Conflict resolution through science
When Rick Parmer (right) joined the Bay Trail’s Board of Directors in 1990, bringing scientific knowledge as a naturalist for the California Department of Fish and Wildlife, controversy arose over the impacts of trail use on shorebirds and waterfowl feeding in mudflats.
To settle the question, the Bay Trail Project and multiple partners funded a three-year Bay Trail Wildlife & Public Access Study, led by researchers at San Jose State University. Thirty-two observers dispersed to three different shoreline sites in Marin County, San Mateo County, and Santa Clara County, and counted birds and trail users in paired plots with and without existing trails.
The preliminary results found no general relationship between human use of trails and the abundance or diversity of birds in foraging habitats at these locations. According to Parmer, this comprehensive study satisfied most people that shoreline trails would not significantly impair birds. Parmer believes that trail planning benefits from the objectivity of science. “You’re not just using your subjective, best professional opinion,” he says, but rather relying on evidence backed by statistics.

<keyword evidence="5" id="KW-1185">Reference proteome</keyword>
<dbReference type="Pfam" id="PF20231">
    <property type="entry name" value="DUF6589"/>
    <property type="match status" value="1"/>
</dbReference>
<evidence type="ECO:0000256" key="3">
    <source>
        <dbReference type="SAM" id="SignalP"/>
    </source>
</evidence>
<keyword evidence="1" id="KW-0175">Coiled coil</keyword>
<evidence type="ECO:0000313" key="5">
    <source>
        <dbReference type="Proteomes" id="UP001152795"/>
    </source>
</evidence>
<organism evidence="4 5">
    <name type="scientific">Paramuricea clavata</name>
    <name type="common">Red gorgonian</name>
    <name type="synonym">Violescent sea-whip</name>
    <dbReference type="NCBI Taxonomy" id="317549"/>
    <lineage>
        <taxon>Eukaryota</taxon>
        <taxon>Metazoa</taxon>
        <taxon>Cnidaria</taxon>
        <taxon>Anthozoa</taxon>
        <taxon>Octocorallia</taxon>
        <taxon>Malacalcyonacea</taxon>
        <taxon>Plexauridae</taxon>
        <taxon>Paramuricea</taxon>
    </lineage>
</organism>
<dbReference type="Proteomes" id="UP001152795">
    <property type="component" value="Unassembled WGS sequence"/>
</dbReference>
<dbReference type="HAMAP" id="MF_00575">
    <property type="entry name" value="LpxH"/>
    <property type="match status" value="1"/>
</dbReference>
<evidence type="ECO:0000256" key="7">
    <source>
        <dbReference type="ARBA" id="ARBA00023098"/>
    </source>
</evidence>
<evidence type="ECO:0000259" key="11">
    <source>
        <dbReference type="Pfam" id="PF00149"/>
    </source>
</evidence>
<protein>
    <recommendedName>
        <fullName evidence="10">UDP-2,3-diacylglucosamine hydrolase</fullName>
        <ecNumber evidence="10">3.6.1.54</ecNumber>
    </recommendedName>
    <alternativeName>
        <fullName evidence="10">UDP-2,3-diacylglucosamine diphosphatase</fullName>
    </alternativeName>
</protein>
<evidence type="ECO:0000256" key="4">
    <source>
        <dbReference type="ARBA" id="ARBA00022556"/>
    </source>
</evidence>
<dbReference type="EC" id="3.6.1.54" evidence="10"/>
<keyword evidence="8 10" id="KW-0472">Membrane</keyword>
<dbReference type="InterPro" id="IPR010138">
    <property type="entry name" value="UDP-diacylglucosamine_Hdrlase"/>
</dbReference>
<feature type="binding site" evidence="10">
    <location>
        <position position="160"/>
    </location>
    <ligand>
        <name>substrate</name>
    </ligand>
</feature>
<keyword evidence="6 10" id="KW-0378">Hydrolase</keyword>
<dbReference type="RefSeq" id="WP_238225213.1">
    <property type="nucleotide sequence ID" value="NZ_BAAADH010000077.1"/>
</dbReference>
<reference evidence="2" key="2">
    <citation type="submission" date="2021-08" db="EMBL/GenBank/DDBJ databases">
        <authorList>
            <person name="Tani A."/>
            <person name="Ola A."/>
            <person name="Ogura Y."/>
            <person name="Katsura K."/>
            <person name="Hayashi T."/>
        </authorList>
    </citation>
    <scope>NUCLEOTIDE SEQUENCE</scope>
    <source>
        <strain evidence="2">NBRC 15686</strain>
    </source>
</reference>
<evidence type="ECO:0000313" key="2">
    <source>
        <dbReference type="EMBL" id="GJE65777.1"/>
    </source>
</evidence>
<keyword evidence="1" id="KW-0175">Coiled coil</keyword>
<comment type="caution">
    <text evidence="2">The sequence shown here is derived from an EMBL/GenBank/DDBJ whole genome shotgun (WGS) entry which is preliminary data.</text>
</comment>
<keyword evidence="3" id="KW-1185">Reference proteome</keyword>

A broad supporting constituency
While the Bay Trail initially proved popular with recre- ational bicyclists and pedestrians, trail use diversified in response to social trends. In the last decade, Parmer has observed a surge in the number of bicyclists commuting on the Albany-Berkeley corridor. Thompson has witnessed increases in birdwatchers tracking the Pacific Flyway for migratory birds in the winter. And the rise of Internet- based social groups like SF2G has catalyzed growth in all types of trail users.
Aware of growing employee interest in bike commuting, corporations are beginning to support the Bay Trail. Google recently became the first corporation to fund a non-adjacent trail segment, Parmer says, seeing value in improving connectivity throughout the South Bay.
As with planning in general, public health is becoming a motivating concern in trail planning. Kaiser Permanente, the health care provider based in Oakland, is sponsoring a series of events to celebrate the Bay Trail’s 25th anniversary. The Bay Trail Project also is interested in appointing someone with expertise in public health to its board of directors, says Thompson.